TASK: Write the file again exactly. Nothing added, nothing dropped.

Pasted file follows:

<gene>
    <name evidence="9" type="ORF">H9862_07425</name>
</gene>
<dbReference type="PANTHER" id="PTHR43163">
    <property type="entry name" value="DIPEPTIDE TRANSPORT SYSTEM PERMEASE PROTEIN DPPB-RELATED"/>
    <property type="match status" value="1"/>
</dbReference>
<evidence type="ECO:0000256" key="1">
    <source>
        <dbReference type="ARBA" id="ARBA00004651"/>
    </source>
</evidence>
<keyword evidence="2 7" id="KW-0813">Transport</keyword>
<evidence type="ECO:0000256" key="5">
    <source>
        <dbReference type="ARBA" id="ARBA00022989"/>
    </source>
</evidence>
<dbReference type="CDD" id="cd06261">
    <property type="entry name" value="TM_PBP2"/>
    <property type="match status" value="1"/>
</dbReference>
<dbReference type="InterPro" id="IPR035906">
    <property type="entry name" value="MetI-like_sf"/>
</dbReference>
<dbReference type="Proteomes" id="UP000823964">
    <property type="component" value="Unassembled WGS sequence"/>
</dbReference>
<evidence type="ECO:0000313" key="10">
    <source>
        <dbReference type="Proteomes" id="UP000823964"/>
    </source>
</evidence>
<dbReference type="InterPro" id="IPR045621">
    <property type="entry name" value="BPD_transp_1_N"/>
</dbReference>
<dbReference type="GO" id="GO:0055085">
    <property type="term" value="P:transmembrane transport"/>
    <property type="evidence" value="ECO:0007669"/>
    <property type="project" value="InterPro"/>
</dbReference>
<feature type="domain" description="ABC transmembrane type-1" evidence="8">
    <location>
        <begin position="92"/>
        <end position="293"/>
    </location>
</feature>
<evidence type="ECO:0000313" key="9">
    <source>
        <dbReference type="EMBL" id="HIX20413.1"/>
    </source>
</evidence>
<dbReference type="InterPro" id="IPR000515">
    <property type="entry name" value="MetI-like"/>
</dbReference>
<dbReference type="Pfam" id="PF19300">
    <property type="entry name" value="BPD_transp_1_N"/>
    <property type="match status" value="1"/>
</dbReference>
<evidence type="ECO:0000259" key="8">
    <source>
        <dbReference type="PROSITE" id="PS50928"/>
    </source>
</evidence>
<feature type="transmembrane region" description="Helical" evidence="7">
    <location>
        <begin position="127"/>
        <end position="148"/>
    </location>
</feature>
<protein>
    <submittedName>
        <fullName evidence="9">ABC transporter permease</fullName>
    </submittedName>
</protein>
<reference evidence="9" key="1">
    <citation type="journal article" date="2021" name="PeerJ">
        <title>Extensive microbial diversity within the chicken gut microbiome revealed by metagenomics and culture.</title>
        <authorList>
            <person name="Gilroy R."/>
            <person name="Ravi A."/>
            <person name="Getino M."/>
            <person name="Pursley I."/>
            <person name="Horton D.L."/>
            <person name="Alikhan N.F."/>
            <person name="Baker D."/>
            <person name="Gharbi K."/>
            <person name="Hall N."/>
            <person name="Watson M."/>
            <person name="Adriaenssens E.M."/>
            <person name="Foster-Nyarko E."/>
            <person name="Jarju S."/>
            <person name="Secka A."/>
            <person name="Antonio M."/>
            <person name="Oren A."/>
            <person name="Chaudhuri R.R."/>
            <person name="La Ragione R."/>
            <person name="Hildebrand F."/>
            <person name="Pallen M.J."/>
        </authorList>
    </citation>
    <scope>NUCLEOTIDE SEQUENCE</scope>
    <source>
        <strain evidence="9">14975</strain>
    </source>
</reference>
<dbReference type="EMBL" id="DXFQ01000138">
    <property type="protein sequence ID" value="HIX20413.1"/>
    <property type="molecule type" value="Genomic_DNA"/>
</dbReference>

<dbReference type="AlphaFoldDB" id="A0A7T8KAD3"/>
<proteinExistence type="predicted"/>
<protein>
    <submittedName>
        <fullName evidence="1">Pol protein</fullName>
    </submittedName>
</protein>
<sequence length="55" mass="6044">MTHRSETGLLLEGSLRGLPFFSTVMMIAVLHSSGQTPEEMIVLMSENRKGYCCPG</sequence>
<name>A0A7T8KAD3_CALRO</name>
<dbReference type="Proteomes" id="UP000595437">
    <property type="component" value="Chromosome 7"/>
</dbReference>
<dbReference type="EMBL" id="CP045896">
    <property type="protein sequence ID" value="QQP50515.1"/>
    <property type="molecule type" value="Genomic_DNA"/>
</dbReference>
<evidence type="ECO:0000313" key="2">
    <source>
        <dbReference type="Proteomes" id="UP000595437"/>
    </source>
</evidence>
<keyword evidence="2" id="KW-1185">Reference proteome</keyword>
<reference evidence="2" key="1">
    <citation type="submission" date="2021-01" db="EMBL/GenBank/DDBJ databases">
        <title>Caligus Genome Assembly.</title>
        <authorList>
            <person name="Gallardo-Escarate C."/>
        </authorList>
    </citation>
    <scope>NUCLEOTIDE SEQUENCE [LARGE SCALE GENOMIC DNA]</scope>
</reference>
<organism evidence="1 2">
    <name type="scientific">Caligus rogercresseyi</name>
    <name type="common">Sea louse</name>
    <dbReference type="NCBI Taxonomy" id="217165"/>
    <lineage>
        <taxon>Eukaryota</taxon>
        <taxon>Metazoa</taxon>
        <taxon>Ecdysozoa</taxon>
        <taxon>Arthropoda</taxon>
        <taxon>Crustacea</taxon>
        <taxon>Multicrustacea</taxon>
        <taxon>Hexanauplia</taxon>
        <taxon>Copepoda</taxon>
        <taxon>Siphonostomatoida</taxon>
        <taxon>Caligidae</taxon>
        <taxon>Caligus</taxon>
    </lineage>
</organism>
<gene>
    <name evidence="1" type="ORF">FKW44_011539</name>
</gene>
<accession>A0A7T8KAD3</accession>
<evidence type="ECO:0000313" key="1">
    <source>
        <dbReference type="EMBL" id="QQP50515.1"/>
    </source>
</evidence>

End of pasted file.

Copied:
<gene>
    <name evidence="9" type="ORF">H9862_07425</name>
</gene>
<dbReference type="PANTHER" id="PTHR43163">
    <property type="entry name" value="DIPEPTIDE TRANSPORT SYSTEM PERMEASE PROTEIN DPPB-RELATED"/>
    <property type="match status" value="1"/>
</dbReference>
<evidence type="ECO:0000256" key="1">
    <source>
        <dbReference type="ARBA" id="ARBA00004651"/>
    </source>
</evidence>
<keyword evidence="2 7" id="KW-0813">Transport</keyword>
<evidence type="ECO:0000256" key="5">
    <source>
        <dbReference type="ARBA" id="ARBA00022989"/>
    </source>
</evidence>
<dbReference type="CDD" id="cd06261">
    <property type="entry name" value="TM_PBP2"/>
    <property type="match status" value="1"/>
</dbReference>
<dbReference type="InterPro" id="IPR035906">
    <property type="entry name" value="MetI-like_sf"/>
</dbReference>
<dbReference type="Proteomes" id="UP000823964">
    <property type="component" value="Unassembled WGS sequence"/>
</dbReference>
<evidence type="ECO:0000313" key="10">
    <source>
        <dbReference type="Proteomes" id="UP000823964"/>
    </source>
</evidence>
<dbReference type="InterPro" id="IPR045621">
    <property type="entry name" value="BPD_transp_1_N"/>
</dbReference>
<dbReference type="GO" id="GO:0055085">
    <property type="term" value="P:transmembrane transport"/>
    <property type="evidence" value="ECO:0007669"/>
    <property type="project" value="InterPro"/>
</dbReference>
<feature type="domain" description="ABC transmembrane type-1" evidence="8">
    <location>
        <begin position="92"/>
        <end position="293"/>
    </location>
</feature>
<evidence type="ECO:0000313" key="9">
    <source>
        <dbReference type="EMBL" id="HIX20413.1"/>
    </source>
</evidence>
<dbReference type="InterPro" id="IPR000515">
    <property type="entry name" value="MetI-like"/>
</dbReference>
<dbReference type="Pfam" id="PF19300">
    <property type="entry name" value="BPD_transp_1_N"/>
    <property type="match status" value="1"/>
</dbReference>
<evidence type="ECO:0000259" key="8">
    <source>
        <dbReference type="PROSITE" id="PS50928"/>
    </source>
</evidence>
<feature type="transmembrane region" description="Helical" evidence="7">
    <location>
        <begin position="127"/>
        <end position="148"/>
    </location>
</feature>
<protein>
    <submittedName>
        <fullName evidence="9">ABC transporter permease</fullName>
    </submittedName>
</protein>
<reference evidence="9" key="1">
    <citation type="journal article" date="2021" name="PeerJ">
        <title>Extensive microbial diversity within the chicken gut microbiome revealed by metagenomics and culture.</title>
        <authorList>
            <person name="Gilroy R."/>
            <person name="Ravi A."/>
            <person name="Getino M."/>
            <person name="Pursley I."/>
            <person name="Horton D.L."/>
            <person name="Alikhan N.F."/>
            <person name="Baker D."/>
            <person name="Gharbi K."/>
            <person name="Hall N."/>
            <person name="Watson M."/>
            <person name="Adriaenssens E.M."/>
            <person name="Foster-Nyarko E."/>
            <person name="Jarju S."/>
            <person name="Secka A."/>
            <person name="Antonio M."/>
            <person name="Oren A."/>
            <person name="Chaudhuri R.R."/>
            <person name="La Ragione R."/>
            <person name="Hildebrand F."/>
            <person name="Pallen M.J."/>
        </authorList>
    </citation>
    <scope>NUCLEOTIDE SEQUENCE</scope>
    <source>
        <strain evidence="9">14975</strain>
    </source>
</reference>
<dbReference type="EMBL" id="DXFQ01000138">
    <property type="protein sequence ID" value="HIX20413.1"/>
    <property type="molecule type" value="Genomic_DNA"/>
</dbReference>

<dbReference type="AlphaFoldDB" id="A0A7T8KAD3"/>
<proteinExistence type="predicted"/>
<protein>
    <submittedName>
        <fullName evidence="1">Pol protein</fullName>
    </submittedName>
</protein>
<sequence length="55" mass="6044">MTHRSETGLLLEGSLRGLPFFSTVMMIAVLHSSGQTPEEMIVLMSENRKGYCCPG</sequence>
<name>A0A7T8KAD3_CALRO</name>
<dbReference type="Proteomes" id="UP000595437">
    <property type="component" value="Chromosome 7"/>
</dbReference>
<dbReference type="EMBL" id="CP045896">
    <property type="protein sequence ID" value="QQP50515.1"/>
    <property type="molecule type" value="Genomic_DNA"/>
</dbReference>
<evidence type="ECO:0000313" key="2">
    <source>
        <dbReference type="Proteomes" id="UP000595437"/>
    </source>
</evidence>
<keyword evidence="2" id="KW-1185">Reference proteome</keyword>
<reference evidence="2" key="1">
    <citation type="submission" date="2021-01" db="EMBL/GenBank/DDBJ databases">
        <title>Caligus Genome Assembly.</title>
        <authorList>
            <person name="Gallardo-Escarate C."/>
        </authorList>
    </citation>
    <scope>NUCLEOTIDE SEQUENCE [LARGE SCALE GENOMIC DNA]</scope>
</reference>
<organism evidence="1 2">
    <name type="scientific">Caligus rogercresseyi</name>
    <name type="common">Sea louse</name>
    <dbReference type="NCBI Taxonomy" id="217165"/>
    <lineage>
        <taxon>Eukaryota</taxon>
        <taxon>Metazoa</taxon>
        <taxon>Ecdysozoa</taxon>
        <taxon>Arthropoda</taxon>
        <taxon>Crustacea</taxon>
        <taxon>Multicrustacea</taxon>
        <taxon>Hexanauplia</taxon>
        <taxon>Copepoda</taxon>
        <taxon>Siphonostomatoida</taxon>
        <taxon>Caligidae</taxon>
        <taxon>Caligus</taxon>
    </lineage>
</organism>
<gene>
    <name evidence="1" type="ORF">FKW44_011539</name>
</gene>
<accession>A0A7T8KAD3</accession>
<evidence type="ECO:0000313" key="1">
    <source>
        <dbReference type="EMBL" id="QQP50515.1"/>
    </source>
</evidence>